Standing against this long-run trend is what makes cryptocurrencies so fascinating. It is also why Eichengreen seems skeptical of their long-run prospects. If the historical force toward consolidation is the lowering of information cost, then Eichengreen is correct to be skeptical, especially of cryptocurrencies with high volatility and therefore high information costs such as Bitcoin. Instead, Eichengreen sees the future of cryptocurrencies, if there is one, in “stable coins” or government-issued ones. Government cryptocurrencies share all of the aspects (good and bad) of modern non-digital currencies. We know they are feasible as a natural outgrowth of current government money.

Stable coins, unlike Bitcoin, are pegged to another asset and are a possible middle ground: more viable than Bitcoin but more revolutionary than government coins. Stable coins can potentially harness the benefits of modern currencies. Eichengreen breaks stable coins into four categories:

  1. Fully collateralized
  2. Crypto-collateralized
  3. Partially collateralized
  4. Uncollateralized

He finds problems with the scalability of all four types. For example, a fully collateralized stable coin, such as Tether, is pegged one-to-one to the dollar or another money. With a fully collateralized coin, the issuer and investors must have a lot of collateral in something liquid to meet demands. This is costly for investors in the same way that it is costly for an individual to keep all her assets in dollars; she is missing out on a higher yield somewhere else. Crypto-collateralized stable coins run into a similar problem; they must be overcapitalized to be credible since the underlying cryptocurrencies are volatile. For example, Dai, the leading coin of this type, claims a collateralization ratio of 300 percent. The other two types of stable coins face similar problems according to Eichengreen.

Because any viable currency must have low information costs and those cryptocurrencies with the lowest information costs (stable coins) have other problems, Eichengreen concludes that “the only reliable way of creating a stable-value digital currency is for the central bank to issue it.”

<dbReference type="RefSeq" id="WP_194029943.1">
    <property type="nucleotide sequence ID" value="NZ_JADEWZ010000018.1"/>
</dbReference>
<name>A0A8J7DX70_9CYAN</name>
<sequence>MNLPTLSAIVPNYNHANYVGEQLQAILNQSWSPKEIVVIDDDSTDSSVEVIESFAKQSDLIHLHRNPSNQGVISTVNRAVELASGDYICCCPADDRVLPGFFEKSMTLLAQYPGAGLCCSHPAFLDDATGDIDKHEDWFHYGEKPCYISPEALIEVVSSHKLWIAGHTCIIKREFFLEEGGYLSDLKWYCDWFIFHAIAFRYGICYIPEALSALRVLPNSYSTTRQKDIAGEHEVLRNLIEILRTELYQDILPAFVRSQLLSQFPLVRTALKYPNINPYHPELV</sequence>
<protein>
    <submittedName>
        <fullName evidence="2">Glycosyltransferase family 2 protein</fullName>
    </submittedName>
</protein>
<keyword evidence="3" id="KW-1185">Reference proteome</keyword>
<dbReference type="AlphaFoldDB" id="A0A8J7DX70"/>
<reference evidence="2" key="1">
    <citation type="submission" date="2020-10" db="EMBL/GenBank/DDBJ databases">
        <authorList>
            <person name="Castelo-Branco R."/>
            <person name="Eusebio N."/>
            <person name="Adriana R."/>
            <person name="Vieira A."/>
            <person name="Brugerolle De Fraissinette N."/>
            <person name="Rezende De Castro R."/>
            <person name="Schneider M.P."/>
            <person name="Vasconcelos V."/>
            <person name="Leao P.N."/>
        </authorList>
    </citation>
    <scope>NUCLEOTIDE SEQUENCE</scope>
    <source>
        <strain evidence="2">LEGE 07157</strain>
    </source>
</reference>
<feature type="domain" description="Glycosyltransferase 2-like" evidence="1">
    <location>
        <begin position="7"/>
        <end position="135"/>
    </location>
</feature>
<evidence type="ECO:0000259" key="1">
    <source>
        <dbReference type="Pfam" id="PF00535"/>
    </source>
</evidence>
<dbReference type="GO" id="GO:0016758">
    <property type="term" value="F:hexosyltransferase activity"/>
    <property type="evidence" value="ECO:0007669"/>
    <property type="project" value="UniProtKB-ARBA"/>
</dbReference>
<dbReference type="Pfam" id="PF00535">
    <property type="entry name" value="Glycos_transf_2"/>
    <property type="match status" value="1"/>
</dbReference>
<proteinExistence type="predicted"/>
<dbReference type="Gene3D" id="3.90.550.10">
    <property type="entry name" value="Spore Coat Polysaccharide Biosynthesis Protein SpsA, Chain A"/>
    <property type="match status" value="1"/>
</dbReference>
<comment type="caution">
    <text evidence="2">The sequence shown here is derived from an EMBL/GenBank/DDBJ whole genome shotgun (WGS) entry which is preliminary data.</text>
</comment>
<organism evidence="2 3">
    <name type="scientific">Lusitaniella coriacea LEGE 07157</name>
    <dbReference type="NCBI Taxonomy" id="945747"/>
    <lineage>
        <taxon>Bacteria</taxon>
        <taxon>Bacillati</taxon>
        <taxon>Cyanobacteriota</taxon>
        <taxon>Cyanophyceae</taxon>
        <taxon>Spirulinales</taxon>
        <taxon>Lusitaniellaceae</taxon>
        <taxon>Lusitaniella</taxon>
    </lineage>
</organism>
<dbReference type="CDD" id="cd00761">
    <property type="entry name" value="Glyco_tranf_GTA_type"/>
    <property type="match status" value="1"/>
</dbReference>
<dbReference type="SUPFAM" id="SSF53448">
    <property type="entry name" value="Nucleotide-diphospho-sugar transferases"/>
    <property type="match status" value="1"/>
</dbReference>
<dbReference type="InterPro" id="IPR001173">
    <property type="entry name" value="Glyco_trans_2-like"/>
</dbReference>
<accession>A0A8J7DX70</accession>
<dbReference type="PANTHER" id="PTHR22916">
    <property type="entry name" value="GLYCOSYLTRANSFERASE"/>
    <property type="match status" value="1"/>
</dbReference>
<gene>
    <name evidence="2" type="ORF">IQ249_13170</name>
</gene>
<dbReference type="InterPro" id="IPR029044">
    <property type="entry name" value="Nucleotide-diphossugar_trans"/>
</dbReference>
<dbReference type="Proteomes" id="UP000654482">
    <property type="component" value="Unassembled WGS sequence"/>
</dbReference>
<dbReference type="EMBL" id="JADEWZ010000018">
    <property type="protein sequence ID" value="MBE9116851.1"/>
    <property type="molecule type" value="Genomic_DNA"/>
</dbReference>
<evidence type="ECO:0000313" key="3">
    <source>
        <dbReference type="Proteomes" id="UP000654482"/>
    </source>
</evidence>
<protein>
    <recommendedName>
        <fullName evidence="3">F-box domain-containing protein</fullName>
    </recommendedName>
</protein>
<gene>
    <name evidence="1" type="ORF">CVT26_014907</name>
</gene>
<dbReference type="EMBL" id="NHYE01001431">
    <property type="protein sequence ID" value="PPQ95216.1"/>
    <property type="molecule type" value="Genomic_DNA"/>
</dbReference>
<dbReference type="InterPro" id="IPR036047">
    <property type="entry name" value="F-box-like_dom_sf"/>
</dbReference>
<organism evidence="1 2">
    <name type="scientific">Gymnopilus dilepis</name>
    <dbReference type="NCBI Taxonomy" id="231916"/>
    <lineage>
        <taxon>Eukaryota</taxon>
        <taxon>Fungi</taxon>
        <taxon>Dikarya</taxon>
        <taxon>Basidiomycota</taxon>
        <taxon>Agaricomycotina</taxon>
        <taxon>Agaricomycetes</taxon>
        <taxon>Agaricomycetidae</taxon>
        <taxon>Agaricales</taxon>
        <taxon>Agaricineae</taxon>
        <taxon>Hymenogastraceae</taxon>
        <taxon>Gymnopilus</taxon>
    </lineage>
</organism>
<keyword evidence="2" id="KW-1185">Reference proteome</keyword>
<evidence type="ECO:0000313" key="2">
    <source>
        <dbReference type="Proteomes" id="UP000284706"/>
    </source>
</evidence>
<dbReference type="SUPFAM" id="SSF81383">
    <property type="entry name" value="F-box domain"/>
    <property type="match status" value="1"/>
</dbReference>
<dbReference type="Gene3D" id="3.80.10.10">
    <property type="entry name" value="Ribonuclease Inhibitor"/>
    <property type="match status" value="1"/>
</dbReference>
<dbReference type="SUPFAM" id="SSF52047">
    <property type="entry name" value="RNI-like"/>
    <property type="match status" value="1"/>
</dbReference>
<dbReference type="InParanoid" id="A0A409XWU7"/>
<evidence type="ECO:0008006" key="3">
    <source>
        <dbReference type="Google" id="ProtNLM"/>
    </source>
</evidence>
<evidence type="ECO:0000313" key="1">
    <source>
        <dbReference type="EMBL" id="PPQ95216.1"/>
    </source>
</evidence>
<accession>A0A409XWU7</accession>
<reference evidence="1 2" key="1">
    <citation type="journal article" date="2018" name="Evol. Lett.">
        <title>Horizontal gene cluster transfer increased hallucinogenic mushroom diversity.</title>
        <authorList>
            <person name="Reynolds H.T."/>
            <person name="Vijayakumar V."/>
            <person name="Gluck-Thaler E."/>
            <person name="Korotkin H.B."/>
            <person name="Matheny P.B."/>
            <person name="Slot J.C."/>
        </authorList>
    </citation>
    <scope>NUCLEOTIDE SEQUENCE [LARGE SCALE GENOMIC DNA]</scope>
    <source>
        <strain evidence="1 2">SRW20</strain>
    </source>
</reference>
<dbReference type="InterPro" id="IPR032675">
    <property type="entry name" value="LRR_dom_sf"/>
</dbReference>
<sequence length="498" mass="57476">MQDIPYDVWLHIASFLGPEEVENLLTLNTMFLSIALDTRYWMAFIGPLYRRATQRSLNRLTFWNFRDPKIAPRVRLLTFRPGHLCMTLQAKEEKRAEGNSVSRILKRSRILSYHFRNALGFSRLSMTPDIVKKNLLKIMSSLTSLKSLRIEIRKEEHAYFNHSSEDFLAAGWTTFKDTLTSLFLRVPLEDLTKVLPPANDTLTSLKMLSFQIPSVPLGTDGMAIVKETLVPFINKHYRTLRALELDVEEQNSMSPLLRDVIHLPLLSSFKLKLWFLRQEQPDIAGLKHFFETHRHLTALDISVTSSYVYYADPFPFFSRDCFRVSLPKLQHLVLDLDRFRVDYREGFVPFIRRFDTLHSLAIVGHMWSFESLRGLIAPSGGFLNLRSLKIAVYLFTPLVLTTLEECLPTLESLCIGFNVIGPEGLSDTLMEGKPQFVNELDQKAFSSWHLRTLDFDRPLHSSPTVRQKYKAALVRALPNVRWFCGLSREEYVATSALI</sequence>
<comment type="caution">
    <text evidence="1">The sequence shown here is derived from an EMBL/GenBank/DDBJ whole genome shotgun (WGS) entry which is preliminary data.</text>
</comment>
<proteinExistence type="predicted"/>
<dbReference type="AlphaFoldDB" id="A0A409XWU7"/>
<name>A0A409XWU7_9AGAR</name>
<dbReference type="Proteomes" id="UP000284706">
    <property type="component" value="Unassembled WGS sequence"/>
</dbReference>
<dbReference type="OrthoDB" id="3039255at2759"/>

Eichengreen recognizes that having “the central bank issue the digital currency, much less giving it a monopoly in this space, would not appeal to libertarians who oppose all government involvement.” He concludes that “this would be less bothersome to the rest of us.” On this issue, however, Eichengreen begs the whole question since he provides no discussion of the role, pointed out by libertarians, of cryptocurrencies in places without the benefit of the dollar as the legal currency. Any history of money should not just look at the potential for progress toward a reliable monopoly on money but also to the monetary mischief along the way.

Brian C. Albrecht


Brian Albrecht is Chief Economist of the International Center for Law & Economics (ICLE). Brian’s research focuses on price theory, information economics, competition and innovation, and political economy.

He has published in both academic journals, such as Contemporary Economic Policy, Public Choice, PLoS ONE, Journal of Macroeconomics, and the Journal of Economic Methodology, as well as popular media like the Boston Globe, Star Tribune, The Hill, and City Journal. Brian also writes the Economic Forces newsletter.

He earned his PhD in economics from the University of Minnesota in 2020. He previously earned his M.A. in economics, also from the University of Minnesota, and an M.Sc. in economics of public policy from the Barcelona Graduate School of Economics. He received his bachelor’s in physics and political science from St. Olaf College.